Southwest Airlines Co (LUV.N) reported a quarterly profit that topped estimates as higher airfares helped blunt rising fuel costs, and its shares rose nearly 3 percent on Thursday.
Service cuts, fare increases and the retirement of less fuel-efficient planes have aided airline profits even as high oil costs and economic uncertainty threaten demand for flying.
Dallas-based Southwest said its strong passenger revenue momentum was continuing into the current quarter.
"The industry has set itself up to continue to grow in 2012 but the wild card here is the general economy," said Matthew Jacob, an airline analyst with ITG Investment Research. "We're not seeing any indication that demand for air travel is slowing at this point."
Southwest, the traditional low-fare leader among major U.S. airlines, acquired AirTran last year and gained entry to East Coast cities such as Atlanta, which it had not previously served. Southwest-branded flights will start in Atlanta next month.
The carrier is also upgrading its planes, having reached a deal late last year to buy 208 Boeing 737s, including 150 of the upcoming 737 MAX planes that will have new engines. Southwest announced this week that it will upgrade cabin interiors and add six seats to more than 350 existing planes.
The AirTran purchase "is going to be a major game changer for them," said Helane Becker, an analyst with Dahlman Rose & Co.
Still, she said Southwest will face major challenges managing merger expenses and higher energy costs and making sure worker productivity stays at a high level to maintain a competitive cost structure against rivals that have restructured.
"Our plan for 2012 calls for a significant increase in revenues and profits, and that assumes that our revenue plans work and that we contain cost increases to manageable levels," Chief Executive Gary Kelly said during a conference call.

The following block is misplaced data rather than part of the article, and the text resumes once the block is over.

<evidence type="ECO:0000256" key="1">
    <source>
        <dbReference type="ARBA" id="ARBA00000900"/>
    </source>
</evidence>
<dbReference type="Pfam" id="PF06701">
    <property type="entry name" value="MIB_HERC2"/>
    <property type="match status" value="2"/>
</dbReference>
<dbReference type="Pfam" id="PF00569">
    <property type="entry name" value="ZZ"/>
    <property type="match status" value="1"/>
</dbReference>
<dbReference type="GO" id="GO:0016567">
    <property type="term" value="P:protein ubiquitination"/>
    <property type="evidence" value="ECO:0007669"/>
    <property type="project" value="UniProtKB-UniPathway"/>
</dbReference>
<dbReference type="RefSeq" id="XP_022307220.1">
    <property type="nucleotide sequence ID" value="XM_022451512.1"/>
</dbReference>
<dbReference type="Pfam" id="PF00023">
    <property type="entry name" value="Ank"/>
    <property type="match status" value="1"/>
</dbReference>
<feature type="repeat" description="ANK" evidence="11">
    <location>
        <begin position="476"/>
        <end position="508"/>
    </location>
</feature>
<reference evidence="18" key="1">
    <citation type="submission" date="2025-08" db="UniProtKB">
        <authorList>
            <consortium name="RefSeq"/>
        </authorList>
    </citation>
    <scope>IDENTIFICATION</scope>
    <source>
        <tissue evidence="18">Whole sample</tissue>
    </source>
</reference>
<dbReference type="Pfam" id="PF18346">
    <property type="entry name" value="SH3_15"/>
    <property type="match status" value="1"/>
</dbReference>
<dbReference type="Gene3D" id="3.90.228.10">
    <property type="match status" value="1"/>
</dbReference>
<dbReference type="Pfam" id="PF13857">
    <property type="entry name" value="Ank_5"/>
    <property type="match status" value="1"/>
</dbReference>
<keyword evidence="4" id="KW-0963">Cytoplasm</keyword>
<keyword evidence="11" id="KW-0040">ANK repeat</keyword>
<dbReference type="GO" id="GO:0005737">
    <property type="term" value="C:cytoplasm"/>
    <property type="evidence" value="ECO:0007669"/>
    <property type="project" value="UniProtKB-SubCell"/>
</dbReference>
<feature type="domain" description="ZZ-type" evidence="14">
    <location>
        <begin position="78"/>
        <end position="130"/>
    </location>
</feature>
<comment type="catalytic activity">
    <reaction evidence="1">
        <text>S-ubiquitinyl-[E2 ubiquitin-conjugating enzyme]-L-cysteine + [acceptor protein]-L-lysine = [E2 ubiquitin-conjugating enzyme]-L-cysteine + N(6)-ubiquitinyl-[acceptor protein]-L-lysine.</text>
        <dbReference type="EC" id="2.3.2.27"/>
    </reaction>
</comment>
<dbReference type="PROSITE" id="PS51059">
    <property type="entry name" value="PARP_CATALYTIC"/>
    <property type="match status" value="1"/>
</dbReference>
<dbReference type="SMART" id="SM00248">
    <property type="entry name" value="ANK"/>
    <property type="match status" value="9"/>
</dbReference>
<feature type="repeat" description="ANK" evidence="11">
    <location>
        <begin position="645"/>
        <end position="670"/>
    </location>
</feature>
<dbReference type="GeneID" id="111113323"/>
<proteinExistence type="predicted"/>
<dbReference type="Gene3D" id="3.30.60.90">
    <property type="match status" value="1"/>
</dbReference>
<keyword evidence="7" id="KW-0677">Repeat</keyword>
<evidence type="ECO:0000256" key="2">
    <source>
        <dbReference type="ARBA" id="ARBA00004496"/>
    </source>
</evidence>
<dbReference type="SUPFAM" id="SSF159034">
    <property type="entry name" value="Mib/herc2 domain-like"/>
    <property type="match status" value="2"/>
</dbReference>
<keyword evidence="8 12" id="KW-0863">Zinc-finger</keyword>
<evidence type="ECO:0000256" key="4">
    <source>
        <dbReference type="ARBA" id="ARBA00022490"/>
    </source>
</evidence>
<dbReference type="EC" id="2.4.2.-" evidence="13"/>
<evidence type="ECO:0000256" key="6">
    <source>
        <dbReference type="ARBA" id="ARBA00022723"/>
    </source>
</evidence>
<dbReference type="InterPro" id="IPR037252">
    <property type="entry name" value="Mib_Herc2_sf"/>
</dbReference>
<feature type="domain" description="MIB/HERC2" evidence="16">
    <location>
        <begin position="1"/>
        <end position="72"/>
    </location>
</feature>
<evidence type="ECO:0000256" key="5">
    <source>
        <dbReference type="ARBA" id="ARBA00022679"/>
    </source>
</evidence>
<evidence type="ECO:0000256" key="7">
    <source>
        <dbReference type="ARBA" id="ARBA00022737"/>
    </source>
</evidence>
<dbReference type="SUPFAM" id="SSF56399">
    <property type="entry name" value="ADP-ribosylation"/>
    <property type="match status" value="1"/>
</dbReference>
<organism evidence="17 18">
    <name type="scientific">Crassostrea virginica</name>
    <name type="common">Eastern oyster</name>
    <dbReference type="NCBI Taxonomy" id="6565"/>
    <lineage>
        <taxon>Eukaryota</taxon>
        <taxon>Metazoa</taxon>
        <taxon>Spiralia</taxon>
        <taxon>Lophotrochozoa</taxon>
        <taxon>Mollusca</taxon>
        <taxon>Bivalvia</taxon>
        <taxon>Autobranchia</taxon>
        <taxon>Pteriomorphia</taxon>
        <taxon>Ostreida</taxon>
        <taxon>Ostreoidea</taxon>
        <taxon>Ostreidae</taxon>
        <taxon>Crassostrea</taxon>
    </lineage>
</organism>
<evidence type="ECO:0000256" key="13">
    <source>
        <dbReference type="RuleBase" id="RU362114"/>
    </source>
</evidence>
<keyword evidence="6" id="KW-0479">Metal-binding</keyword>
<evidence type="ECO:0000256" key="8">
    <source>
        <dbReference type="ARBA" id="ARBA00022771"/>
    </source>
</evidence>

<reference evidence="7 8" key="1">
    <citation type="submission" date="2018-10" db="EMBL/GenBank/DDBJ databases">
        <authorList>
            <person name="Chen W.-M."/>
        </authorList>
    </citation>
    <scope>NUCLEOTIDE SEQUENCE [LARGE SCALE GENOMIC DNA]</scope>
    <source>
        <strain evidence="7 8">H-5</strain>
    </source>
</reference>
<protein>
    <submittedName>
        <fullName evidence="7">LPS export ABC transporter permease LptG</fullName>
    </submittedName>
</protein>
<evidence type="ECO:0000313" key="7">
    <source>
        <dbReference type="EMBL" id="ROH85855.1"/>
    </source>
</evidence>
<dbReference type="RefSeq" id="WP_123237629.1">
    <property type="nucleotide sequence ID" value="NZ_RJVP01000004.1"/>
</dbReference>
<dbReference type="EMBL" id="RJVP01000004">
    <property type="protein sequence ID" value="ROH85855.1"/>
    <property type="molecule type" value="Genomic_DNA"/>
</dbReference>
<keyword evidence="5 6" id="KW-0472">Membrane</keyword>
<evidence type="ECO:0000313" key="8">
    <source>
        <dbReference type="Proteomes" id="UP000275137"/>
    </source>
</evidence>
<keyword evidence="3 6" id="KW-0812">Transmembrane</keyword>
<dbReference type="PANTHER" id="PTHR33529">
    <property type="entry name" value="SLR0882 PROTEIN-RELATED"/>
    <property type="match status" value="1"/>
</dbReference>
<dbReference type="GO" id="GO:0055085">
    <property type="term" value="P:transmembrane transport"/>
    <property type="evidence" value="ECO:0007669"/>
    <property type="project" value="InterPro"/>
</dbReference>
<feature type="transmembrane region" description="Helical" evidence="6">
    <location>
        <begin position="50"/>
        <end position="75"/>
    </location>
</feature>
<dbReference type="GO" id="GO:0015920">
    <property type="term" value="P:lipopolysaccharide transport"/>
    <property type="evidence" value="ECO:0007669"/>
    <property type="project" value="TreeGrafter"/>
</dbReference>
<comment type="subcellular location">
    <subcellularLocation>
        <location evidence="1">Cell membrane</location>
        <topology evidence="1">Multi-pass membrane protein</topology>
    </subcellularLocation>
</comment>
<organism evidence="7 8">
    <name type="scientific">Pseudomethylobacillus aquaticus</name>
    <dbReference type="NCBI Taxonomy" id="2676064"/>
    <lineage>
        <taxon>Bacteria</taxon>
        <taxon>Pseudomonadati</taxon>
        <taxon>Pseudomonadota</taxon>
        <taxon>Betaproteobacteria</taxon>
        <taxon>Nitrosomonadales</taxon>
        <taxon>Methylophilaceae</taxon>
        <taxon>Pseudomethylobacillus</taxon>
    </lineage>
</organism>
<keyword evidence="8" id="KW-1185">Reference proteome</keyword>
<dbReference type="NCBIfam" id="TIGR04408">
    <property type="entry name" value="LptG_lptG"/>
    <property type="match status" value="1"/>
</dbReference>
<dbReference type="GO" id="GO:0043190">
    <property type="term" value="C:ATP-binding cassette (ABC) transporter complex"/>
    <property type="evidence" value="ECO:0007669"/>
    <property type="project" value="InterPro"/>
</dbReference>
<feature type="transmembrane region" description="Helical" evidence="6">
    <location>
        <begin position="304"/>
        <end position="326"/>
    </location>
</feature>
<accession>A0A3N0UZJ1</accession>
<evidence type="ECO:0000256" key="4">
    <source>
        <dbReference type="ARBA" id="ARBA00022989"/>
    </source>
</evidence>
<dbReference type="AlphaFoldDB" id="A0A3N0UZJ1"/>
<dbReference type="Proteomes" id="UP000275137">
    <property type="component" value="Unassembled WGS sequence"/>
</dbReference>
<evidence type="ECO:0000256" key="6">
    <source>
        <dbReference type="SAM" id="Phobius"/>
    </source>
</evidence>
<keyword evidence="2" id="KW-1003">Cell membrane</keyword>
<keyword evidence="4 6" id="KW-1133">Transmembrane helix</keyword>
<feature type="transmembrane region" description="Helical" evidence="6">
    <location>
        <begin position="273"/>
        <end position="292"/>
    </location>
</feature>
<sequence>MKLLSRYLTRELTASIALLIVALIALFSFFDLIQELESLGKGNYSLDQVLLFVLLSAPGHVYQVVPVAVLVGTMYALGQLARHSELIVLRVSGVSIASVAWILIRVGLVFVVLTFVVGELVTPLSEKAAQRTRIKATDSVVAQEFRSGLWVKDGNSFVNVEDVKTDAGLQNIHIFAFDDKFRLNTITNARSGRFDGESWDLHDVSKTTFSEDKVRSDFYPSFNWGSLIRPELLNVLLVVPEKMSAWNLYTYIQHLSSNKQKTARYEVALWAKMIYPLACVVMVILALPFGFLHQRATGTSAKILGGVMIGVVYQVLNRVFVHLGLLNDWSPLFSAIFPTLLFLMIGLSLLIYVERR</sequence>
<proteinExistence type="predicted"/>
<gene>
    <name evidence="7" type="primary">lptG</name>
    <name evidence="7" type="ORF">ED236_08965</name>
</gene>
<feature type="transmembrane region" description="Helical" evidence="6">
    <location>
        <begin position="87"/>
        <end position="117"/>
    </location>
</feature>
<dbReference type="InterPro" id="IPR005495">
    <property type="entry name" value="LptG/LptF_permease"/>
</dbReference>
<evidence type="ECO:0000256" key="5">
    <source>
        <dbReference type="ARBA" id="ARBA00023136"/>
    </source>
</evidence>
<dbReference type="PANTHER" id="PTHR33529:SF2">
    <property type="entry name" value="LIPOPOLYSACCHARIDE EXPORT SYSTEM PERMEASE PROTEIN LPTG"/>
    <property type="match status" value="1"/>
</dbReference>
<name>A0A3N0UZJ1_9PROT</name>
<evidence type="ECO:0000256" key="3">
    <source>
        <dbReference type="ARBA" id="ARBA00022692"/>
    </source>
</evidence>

Fourth-quarter net income at Southwest was $152 million, or 20 cents per share, compared with $131 million, or 18 cents a share, a year earlier.
Excluding items tied to fuel contracts and acquisition costs, the airline reported net income of $66 million, or 9 cents a share. Analysts expected 8 cents, according to Thomson Reuters I/B/E/S.
Revenue rose 32 percent to $4.1 billion. Average fares were up 10 percent. Passenger unit revenue was up 8.2 percent in the quarter and Southwest said it expected a 7 percent to 8 percent rise in that metric for the first quarter.
Operating expenses rose 37 percent in the a gallon for the current quarter, compared with $2.95 a year earlier.
Southwest's shares were up 2.9 percent at $9.28 in afternoon trading as major U.S. carriers such as Delta Air Lines Inc (DAL.N) and United Continental Holdings (UAL.N) also rose. The Arca Airline index .XAL gained 1.9 percent.
(Reporting by Karen Jacobs in Atlanta; Editing by Maureen Bavdek and Steve Orlofsky)